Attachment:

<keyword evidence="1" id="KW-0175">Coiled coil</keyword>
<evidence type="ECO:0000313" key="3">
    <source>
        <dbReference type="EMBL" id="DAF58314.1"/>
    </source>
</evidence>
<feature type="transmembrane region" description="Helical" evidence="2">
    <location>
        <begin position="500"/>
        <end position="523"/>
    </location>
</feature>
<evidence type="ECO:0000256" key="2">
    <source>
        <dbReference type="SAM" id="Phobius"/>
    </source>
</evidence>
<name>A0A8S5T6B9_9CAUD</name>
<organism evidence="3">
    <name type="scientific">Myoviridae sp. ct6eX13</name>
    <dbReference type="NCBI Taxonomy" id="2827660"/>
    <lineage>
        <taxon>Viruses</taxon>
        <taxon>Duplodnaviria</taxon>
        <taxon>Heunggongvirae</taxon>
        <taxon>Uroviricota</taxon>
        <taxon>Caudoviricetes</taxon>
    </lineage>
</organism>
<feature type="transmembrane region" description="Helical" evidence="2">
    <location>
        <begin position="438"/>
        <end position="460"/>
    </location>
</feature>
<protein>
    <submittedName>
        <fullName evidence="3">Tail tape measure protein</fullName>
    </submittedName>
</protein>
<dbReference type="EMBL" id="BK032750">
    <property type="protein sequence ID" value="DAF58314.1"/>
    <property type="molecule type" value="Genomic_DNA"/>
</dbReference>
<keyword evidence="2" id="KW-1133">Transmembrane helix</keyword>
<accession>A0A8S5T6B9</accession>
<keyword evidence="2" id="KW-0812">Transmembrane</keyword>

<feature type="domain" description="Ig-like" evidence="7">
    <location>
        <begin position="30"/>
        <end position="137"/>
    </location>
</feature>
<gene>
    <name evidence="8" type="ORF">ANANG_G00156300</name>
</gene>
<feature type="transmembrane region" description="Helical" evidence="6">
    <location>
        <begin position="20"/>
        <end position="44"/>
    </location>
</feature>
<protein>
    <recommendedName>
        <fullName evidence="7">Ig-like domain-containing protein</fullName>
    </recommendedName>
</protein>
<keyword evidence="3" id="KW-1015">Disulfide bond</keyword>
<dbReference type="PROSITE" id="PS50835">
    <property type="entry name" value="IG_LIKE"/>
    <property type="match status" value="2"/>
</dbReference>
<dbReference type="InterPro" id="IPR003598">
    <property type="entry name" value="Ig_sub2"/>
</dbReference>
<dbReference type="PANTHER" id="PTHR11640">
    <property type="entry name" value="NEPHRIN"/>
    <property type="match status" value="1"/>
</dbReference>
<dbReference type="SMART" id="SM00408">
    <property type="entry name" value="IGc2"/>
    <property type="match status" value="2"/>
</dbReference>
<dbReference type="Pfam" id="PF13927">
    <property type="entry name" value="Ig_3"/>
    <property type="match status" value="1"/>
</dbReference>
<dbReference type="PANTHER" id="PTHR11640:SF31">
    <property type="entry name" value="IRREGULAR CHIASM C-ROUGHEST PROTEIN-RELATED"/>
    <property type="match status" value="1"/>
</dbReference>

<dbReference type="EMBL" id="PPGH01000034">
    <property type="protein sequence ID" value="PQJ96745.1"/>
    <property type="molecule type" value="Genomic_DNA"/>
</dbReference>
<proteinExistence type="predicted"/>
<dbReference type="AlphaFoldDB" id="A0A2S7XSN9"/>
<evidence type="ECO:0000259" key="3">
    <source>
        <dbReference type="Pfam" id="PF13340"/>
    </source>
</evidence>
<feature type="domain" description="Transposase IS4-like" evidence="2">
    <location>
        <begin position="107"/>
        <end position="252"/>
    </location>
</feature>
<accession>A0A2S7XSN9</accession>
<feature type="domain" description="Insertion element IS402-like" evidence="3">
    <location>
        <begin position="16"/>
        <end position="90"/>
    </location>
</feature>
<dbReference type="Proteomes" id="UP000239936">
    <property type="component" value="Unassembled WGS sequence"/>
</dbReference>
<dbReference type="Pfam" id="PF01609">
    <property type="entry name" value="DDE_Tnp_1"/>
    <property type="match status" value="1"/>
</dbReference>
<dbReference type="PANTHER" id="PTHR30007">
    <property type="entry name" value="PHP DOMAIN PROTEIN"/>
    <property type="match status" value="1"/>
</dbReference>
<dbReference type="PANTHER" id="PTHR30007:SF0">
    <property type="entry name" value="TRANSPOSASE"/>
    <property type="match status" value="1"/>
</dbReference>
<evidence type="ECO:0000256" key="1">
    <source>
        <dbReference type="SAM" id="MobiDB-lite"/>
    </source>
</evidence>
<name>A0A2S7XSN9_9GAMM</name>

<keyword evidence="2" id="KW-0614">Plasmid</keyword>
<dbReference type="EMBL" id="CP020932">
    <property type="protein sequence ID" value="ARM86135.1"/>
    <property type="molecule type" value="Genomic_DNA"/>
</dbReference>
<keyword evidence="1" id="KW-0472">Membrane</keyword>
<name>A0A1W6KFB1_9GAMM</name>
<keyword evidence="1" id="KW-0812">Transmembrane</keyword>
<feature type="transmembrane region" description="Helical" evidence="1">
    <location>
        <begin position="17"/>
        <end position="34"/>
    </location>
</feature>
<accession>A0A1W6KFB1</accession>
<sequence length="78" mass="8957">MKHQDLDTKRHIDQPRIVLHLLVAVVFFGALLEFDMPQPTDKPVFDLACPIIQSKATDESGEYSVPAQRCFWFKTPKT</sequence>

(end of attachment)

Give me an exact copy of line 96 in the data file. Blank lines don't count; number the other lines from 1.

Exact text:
<proteinExistence type="predicted"/>